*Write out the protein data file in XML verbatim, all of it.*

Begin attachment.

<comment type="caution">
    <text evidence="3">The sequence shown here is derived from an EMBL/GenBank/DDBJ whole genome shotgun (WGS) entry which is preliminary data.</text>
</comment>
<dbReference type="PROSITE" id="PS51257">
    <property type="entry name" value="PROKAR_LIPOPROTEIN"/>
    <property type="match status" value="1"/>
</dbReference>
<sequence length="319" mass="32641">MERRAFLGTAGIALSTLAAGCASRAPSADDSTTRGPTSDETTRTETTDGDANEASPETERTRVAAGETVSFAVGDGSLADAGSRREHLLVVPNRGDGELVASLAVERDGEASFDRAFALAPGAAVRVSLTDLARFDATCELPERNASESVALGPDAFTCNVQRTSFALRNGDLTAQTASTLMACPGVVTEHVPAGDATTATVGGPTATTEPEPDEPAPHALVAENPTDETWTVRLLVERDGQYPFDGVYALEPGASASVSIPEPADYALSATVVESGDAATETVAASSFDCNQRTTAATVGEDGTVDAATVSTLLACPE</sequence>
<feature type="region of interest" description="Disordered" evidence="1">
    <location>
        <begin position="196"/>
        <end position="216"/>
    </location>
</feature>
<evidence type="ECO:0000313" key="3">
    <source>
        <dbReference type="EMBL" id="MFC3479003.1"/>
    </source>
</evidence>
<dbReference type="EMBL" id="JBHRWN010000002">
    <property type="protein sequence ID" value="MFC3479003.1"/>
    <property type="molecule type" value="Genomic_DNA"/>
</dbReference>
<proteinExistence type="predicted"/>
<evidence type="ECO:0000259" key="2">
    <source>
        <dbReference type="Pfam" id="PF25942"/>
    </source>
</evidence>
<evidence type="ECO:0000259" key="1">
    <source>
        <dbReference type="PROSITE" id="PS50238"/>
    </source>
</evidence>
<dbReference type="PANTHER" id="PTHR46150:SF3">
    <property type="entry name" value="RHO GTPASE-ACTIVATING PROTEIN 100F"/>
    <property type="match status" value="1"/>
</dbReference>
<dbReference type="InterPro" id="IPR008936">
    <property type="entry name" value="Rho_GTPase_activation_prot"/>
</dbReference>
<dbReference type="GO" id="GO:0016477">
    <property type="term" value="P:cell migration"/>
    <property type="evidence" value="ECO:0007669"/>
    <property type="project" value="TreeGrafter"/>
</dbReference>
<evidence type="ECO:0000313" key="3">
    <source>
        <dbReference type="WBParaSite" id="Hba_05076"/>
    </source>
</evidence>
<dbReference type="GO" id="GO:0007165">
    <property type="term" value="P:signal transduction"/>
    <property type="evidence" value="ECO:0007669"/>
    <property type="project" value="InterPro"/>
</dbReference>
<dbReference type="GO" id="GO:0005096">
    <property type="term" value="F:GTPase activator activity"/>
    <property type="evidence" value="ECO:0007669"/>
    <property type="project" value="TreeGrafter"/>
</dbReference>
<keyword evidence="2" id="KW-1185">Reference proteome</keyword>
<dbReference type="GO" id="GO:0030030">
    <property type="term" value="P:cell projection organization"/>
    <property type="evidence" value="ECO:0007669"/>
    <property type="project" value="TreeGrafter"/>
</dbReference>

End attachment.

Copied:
<comment type="caution">
    <text evidence="3">The sequence shown here is derived from an EMBL/GenBank/DDBJ whole genome shotgun (WGS) entry which is preliminary data.</text>
</comment>
<dbReference type="PROSITE" id="PS51257">
    <property type="entry name" value="PROKAR_LIPOPROTEIN"/>
    <property type="match status" value="1"/>
</dbReference>
<sequence length="319" mass="32641">MERRAFLGTAGIALSTLAAGCASRAPSADDSTTRGPTSDETTRTETTDGDANEASPETERTRVAAGETVSFAVGDGSLADAGSRREHLLVVPNRGDGELVASLAVERDGEASFDRAFALAPGAAVRVSLTDLARFDATCELPERNASESVALGPDAFTCNVQRTSFALRNGDLTAQTASTLMACPGVVTEHVPAGDATTATVGGPTATTEPEPDEPAPHALVAENPTDETWTVRLLVERDGQYPFDGVYALEPGASASVSIPEPADYALSATVVESGDAATETVAASSFDCNQRTTAATVGEDGTVDAATVSTLLACPE</sequence>
<feature type="region of interest" description="Disordered" evidence="1">
    <location>
        <begin position="196"/>
        <end position="216"/>
    </location>
</feature>
<evidence type="ECO:0000313" key="3">
    <source>
        <dbReference type="EMBL" id="MFC3479003.1"/>
    </source>
</evidence>
<dbReference type="EMBL" id="JBHRWN010000002">
    <property type="protein sequence ID" value="MFC3479003.1"/>
    <property type="molecule type" value="Genomic_DNA"/>
</dbReference>
<proteinExistence type="predicted"/>
<evidence type="ECO:0000259" key="2">
    <source>
        <dbReference type="Pfam" id="PF25942"/>
    </source>
</evidence>
<evidence type="ECO:0000259" key="1">
    <source>
        <dbReference type="PROSITE" id="PS50238"/>
    </source>
</evidence>
<dbReference type="PANTHER" id="PTHR46150:SF3">
    <property type="entry name" value="RHO GTPASE-ACTIVATING PROTEIN 100F"/>
    <property type="match status" value="1"/>
</dbReference>
<dbReference type="InterPro" id="IPR008936">
    <property type="entry name" value="Rho_GTPase_activation_prot"/>
</dbReference>
<dbReference type="GO" id="GO:0016477">
    <property type="term" value="P:cell migration"/>
    <property type="evidence" value="ECO:0007669"/>
    <property type="project" value="TreeGrafter"/>
</dbReference>
<evidence type="ECO:0000313" key="3">
    <source>
        <dbReference type="WBParaSite" id="Hba_05076"/>
    </source>
</evidence>
<dbReference type="GO" id="GO:0007165">
    <property type="term" value="P:signal transduction"/>
    <property type="evidence" value="ECO:0007669"/>
    <property type="project" value="InterPro"/>
</dbReference>
<dbReference type="GO" id="GO:0005096">
    <property type="term" value="F:GTPase activator activity"/>
    <property type="evidence" value="ECO:0007669"/>
    <property type="project" value="TreeGrafter"/>
</dbReference>
<keyword evidence="2" id="KW-1185">Reference proteome</keyword>
<dbReference type="GO" id="GO:0030030">
    <property type="term" value="P:cell projection organization"/>
    <property type="evidence" value="ECO:0007669"/>
    <property type="project" value="TreeGrafter"/>
</dbReference>